By Levi Sumagaysay and Ethan Baron

The Mercury News

A sweeping California Supreme Court ruling that redefines when employers can classify workers as independent contractors could blow up the business models of Uber, Lyft and dozens of other companies that rely on gig workers.

The decision, handed down Monday in a case involving delivery drivers for a Southern California company, may lead to many more California workers being classified as employees, with the higher pay and legal protections that classification entails.

“This is an earthquake, a seismic shift” in the long-running question of employees-­vs.-contractors, Beth Ross, an Oakland-based employment attorney for law firm Leonard Carder, said Tuesday. “If I were a gig-economy employer, I’d be taking a deep breath today and I’d be on the phone to my lawyers to discuss risk assessments.”

The state’s highest court in its 85-page ruling rejected the multipart existing standard for determining when a worker is an employee in favor of a simpler “ABC” standard, used in New Jersey and Massachusetts. Under the new test, a worker can be considered an independent contractor only when a company can show the worker controls his or her work, that the duties go beyond what the business normally does, and when the worker “is customarily engaged in an independently established trade, occupation, or business of the same nature as the work performed for the hiring entity.”

The ruling could eventually require ride-hailing companies and others to provide benefits — and a minimum wage — for so-called gig workers, experts said. These companies have long argued that because of the flexibility their workers have about when they can choose to accept work, they should be classified as contractors. But it will be difficult for these companies to make the new argument the court ruling requires to classify an employee as a contractor: that the duties of their drivers go beyond what the business normally does, experts say. Driving paying customers from one place to another is the essence of a ride-hailing business.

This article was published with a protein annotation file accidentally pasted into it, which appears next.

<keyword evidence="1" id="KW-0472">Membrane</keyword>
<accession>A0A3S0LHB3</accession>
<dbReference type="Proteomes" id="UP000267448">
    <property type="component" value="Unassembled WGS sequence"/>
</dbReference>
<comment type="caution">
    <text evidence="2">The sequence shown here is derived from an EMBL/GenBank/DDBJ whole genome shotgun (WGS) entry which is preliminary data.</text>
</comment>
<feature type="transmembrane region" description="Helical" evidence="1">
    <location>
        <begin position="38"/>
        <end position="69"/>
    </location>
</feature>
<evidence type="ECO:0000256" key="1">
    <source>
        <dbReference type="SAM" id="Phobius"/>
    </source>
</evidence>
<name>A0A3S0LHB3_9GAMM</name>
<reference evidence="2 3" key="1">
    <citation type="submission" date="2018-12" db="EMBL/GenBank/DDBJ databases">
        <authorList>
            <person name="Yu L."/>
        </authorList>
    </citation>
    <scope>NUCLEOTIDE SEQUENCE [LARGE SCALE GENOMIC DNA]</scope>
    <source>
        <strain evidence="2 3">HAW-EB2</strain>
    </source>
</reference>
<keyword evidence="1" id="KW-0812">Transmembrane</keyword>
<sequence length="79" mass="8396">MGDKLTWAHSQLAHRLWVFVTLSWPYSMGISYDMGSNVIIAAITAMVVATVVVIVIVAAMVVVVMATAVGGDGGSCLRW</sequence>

“The push from these companies has been ‘we’re different and the rules don’t apply to us,’ but they’re wrong,” said Jean Hyams, a labor attorney at Levy Vinick Burrell Hyams in Oakland, Tuesday.

However, while the court’s decision signals that more California workers should be considered employees, it doesn’t mean companies like Uber and Lyft have to immediately classify their drivers as employees, said University of San Diego law professor Orly Lobel, a labor law specialist.

Uber declined comment on the case, which involved delivery drivers at a company called Dynamex who had been employees until the company changed the relationship in 2004. Lyft did not respond to a request for comment.

The ruling will likely trigger a flood of lawsuits against a variety of firms that use workers classified as contractors, Lobel said. “I would predict that we will see a surge in new class actions against both gig and more traditional … companies,” Lobel said, adding that FedEx and McDonald’s could be among those targeted in legal action.